Manufacturer's Suggested Retail Price (MSRP), also known as "sticker" price, is a recommended selling price that automakers give a new car that is above the invoice price paid by the dealer. It is a price that does not include any options that can be added to a particular car style. When shown as a range, the prices are starting MSRPs, without options, for multiple styles for that model.
This price range reflects the Kelley Blue Book Suggested Retail value for all trim levels, but not necessarily all available options.
The Kelley Blue Book Suggested Retail value represents the amount an auto dealer might ask for a specific vehicle; the actual sale price will vary. A vehicle's popularity, condition, warranty, color and local market conditions are factors involved in determining a final price. The retail value is not a trade-in or private party value.
The Suggested Retail value assumes that the vehicle has been fully reconditioned and has a clean title history. The Suggested Retail value also allows for advertising, sales commissions, insurance and other costs of doing business as a dealer. Most vehicles offered at this price have passed an inspection, and some may carry a warranty. Vehicle mileage is assumed to be normal or below normal.
Best Bets get average or better mpg, have average or better reliability, good crash-test ratings, and our experts' recommendations.
By George Moore
August 30, 1998
One of the prefix meaning of the word supra is to surpass or go beyond; and when applied to the 1998 Toyota Supra Turbo it means surpass or go beyond in a hurry.In turbocharged form, Toyota's sport coupe belongs among the flying machines. The normally
aspirated (nonturbo) version itself is no slouch in the performance department. But adding a blower elevates the car onto a plain occupied by but a few.The rear-drive Supra actually started life as part of the Toyota Celica line, debuting in 1979 as a
Celica Supra. It finally was given its own identity in 1986, and a turbocharger was added the next year. But it wasn't until 1993 that the Supra Turbo entered into the realm of the supercars.The 1998 model builds on these roots, with performance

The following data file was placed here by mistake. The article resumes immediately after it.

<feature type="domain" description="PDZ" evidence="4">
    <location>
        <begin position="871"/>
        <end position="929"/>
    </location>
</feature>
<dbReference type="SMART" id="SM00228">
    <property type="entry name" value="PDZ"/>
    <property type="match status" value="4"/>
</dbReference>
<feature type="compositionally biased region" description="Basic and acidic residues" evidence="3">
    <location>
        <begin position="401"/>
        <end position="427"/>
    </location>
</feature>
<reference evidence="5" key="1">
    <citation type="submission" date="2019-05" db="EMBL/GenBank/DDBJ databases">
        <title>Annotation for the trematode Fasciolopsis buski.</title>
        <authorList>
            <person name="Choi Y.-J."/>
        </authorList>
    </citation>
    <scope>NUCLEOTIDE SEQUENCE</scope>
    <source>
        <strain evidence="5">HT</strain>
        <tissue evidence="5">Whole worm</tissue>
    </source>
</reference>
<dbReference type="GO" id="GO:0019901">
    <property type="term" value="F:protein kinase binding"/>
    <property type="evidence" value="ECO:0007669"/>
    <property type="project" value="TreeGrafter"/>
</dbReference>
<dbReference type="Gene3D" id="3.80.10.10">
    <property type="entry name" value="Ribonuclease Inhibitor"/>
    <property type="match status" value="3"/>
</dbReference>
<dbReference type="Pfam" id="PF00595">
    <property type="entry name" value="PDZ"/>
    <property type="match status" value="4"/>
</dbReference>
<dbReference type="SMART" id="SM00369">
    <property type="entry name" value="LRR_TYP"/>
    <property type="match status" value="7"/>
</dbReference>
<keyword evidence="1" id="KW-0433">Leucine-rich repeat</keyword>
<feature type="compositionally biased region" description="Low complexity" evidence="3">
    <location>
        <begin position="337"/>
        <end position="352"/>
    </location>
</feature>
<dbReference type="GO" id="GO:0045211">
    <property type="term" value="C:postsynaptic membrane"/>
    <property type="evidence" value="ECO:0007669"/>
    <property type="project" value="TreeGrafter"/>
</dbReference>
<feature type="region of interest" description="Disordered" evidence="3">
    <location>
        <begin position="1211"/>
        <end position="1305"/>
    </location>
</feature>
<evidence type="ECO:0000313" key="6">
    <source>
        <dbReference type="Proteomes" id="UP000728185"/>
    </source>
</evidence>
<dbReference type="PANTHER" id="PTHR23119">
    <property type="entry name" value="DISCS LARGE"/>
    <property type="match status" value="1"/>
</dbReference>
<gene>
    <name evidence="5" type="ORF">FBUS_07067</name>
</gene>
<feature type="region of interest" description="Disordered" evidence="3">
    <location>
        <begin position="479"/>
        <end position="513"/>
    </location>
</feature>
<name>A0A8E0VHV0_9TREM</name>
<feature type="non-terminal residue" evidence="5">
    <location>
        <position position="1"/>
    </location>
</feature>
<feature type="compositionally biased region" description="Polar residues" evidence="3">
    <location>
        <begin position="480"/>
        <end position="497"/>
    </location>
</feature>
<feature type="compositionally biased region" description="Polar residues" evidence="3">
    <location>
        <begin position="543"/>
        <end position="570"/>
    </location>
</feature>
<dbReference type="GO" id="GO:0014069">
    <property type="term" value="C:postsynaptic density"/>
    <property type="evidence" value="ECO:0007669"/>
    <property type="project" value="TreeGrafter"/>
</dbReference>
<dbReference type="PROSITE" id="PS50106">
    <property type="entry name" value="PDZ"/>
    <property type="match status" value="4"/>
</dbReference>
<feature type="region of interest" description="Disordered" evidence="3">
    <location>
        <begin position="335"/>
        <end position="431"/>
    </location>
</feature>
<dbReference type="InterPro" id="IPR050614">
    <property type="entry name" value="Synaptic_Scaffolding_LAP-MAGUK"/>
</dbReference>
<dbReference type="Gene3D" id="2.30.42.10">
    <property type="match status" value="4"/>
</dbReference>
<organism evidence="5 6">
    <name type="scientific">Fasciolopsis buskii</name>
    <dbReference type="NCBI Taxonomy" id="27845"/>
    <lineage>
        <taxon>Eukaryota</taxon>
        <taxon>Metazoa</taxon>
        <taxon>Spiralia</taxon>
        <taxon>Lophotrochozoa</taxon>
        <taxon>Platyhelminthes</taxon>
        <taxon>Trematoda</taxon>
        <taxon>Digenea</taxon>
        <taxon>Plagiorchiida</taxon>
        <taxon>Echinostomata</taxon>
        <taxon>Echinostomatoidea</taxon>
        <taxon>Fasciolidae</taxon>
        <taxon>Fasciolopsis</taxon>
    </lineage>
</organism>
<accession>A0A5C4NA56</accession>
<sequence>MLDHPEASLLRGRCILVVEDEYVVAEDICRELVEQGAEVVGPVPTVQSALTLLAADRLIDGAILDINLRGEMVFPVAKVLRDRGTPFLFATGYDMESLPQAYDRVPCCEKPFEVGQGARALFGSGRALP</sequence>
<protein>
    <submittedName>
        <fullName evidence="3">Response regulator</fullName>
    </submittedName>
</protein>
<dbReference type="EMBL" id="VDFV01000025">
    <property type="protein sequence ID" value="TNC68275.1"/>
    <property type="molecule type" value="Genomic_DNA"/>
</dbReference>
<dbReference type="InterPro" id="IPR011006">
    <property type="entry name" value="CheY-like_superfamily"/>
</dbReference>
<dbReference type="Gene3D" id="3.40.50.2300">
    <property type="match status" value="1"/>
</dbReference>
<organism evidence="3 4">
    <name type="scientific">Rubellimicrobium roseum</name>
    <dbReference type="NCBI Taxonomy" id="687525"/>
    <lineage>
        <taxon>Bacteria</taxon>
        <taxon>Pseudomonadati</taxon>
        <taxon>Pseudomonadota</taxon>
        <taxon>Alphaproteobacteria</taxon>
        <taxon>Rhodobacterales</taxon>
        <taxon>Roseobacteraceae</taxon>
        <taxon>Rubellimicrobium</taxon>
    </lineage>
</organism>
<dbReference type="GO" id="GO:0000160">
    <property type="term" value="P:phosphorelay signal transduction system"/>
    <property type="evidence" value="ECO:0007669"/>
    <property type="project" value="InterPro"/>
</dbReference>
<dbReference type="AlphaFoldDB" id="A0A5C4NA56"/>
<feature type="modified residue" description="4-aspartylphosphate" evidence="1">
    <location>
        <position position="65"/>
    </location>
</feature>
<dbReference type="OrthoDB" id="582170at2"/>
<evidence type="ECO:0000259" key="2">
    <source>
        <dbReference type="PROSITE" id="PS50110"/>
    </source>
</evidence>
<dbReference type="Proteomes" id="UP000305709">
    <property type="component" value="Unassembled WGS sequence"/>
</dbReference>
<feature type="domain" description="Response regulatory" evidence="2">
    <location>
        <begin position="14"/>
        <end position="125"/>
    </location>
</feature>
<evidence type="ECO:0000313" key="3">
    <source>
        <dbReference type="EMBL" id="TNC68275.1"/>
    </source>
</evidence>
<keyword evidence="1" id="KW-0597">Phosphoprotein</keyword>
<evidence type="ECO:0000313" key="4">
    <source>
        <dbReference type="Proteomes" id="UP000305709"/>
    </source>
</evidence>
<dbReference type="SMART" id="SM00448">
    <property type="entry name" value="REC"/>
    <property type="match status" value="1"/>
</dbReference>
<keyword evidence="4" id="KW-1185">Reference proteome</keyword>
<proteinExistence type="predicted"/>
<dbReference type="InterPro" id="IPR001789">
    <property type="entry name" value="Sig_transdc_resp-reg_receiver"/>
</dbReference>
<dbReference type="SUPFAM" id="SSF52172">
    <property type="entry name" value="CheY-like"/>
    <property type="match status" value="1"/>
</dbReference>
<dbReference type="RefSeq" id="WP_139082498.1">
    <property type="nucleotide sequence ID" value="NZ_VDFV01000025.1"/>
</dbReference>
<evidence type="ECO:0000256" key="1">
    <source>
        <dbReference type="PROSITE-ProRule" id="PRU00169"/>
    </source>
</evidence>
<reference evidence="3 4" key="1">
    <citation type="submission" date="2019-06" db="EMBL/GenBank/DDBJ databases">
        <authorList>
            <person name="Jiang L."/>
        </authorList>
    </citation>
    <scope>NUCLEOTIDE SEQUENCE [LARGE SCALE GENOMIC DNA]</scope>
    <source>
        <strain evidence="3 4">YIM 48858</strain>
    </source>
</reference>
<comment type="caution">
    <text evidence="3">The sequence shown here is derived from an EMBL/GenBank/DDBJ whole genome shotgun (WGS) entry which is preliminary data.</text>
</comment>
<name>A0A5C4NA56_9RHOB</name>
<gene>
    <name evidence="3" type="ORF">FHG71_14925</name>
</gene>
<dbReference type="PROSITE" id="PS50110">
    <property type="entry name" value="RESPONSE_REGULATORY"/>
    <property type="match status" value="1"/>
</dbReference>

characteristics that rank among the upper echelon of go-fast vehicles while ensconced amidst the trapping of comfort and convenience.There are a number of interesting design features about the '98 Supra Turbo.In a era when the V configuration is
embraced by the majority of six-cylinder motors, the Supra has its six cylinders all in a line. As an in-line 6 instead of a V-6, the engine retains an even firing order.Rather than utilizing Toyota's variable valve timing that is applied to the
normally aspirated 6, the Turbo uses fixed valve timing and twin sequential turbochargers. The Turbo has so much power that the VVT system isn't necessary.The two turbochargers act in sequence, with only one turbo being active during low rpm
operation. This uses less exhaust gas energy and improves throttle response when accelerating.The second turbo comes on line in the middle rpm range, and runs at idle speed at a pre-set exhaust pressure for a smooth transition from primary to
secondary turbo. Then both kick in at full boost in the high engine speed range.So how much does this contribute to power?How does 320-horsepower and 315 foot-pounds of torque sound. That's a quantum jump of 95-horsepower and 95 foot-pounds of
torque over a Supra powered by the non-turbo 6.Both engines share the same fundamental design parameters of two overhead cams and four valves per cylinder. Something that isn't shared, however, is the cost.Turbocharging isn't cheap. As a
consequence, there is about a $10,000 price differential between a blown Supra and a non-turbo model.It's not all attributed to the engines. Other design configurations figure in to make the difference. But you're looking at a bit over $40,000 for the
Turbo versus around $30,000 for the normally aspirated.Is it worth it? Well, that depends on how fast you want to go.The Turbo posts rather sparkling 0-60 miles per hour runs of 5.1 seconds and an electronically controlled top speed of 155 mph.
Specs for the non-turbo model are not available, but with a dropoff of 95 horses and 95 foot-pounds of torque the pace is going to be quite a bit slower.It is quite obvious the Supras are drivers' cars, with a bit of semi-pro to professional touc
h recommended for the Turbo model if you are planning on running with the hammer down.There is a choice of transmissions with the Turbo coupe. Available is a four-speed automatic and a six-speed manual. The normally aspirated comes with just the
automatic.The automatic is electronically controlled with a manual shift mode that permits faster shifting than letting the unit do it itself. For a slam-bang style of driving that calls for going down through the gears, as well as up, the six-speed
is the gearbox of choice.In getting the power out to the back end, the Turbo is equipped with a Torsen torque-sensing limited slip differential to minimize wheel slip.The standard Supra has limited slip, but it's of the conventional clutch-pack
type.To keep this thing on the road, the Turbo has 17-inch wheels and ZR-rated (high-speed) tires versus 16-inch wheels and VR-rated tires forthe normally aspirated version.Both models have four-wheel independent suspension, but the Turbo ha
s upgraded disc brakes with four calipers in front and two in the back versus two in front and a single caliper in the rear for the Supra.The cockpit layout basically is the same for both cars, with the Turbo being upgraded with power seats and
leather seating as standard.This model offers a mix of world class performance and luxurious comfort.